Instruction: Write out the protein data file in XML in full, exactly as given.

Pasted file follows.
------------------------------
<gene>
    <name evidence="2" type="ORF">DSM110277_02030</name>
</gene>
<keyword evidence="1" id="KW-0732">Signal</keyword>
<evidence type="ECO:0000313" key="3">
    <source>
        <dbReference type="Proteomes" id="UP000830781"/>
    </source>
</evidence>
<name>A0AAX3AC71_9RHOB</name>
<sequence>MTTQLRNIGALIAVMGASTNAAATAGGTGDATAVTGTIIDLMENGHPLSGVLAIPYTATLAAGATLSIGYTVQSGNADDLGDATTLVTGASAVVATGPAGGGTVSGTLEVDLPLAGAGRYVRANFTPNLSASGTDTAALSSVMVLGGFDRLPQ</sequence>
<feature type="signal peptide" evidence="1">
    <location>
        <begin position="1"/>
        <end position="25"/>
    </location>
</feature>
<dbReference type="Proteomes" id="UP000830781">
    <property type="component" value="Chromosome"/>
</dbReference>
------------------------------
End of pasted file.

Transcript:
<gene>
    <name evidence="2" type="ORF">DSM110277_02030</name>
</gene>
<keyword evidence="1" id="KW-0732">Signal</keyword>
<evidence type="ECO:0000313" key="3">
    <source>
        <dbReference type="Proteomes" id="UP000830781"/>
    </source>
</evidence>
<name>A0AAX3AC71_9RHOB</name>
<sequence>MTTQLRNIGALIAVMGASTNAAATAGGTGDATAVTGTIIDLMENGHPLSGVLAIPYTATLAAGATLSIGYTVQSGNADDLGDATTLVTGASAVVATGPAGGGTVSGTLEVDLPLAGAGRYVRANFTPNLSASGTDTAALSSVMVLGGFDRLPQ</sequence>
<feature type="signal peptide" evidence="1">
    <location>
        <begin position="1"/>
        <end position="25"/>
    </location>
</feature>
<dbReference type="Proteomes" id="UP000830781">
    <property type="component" value="Chromosome"/>
</dbReference>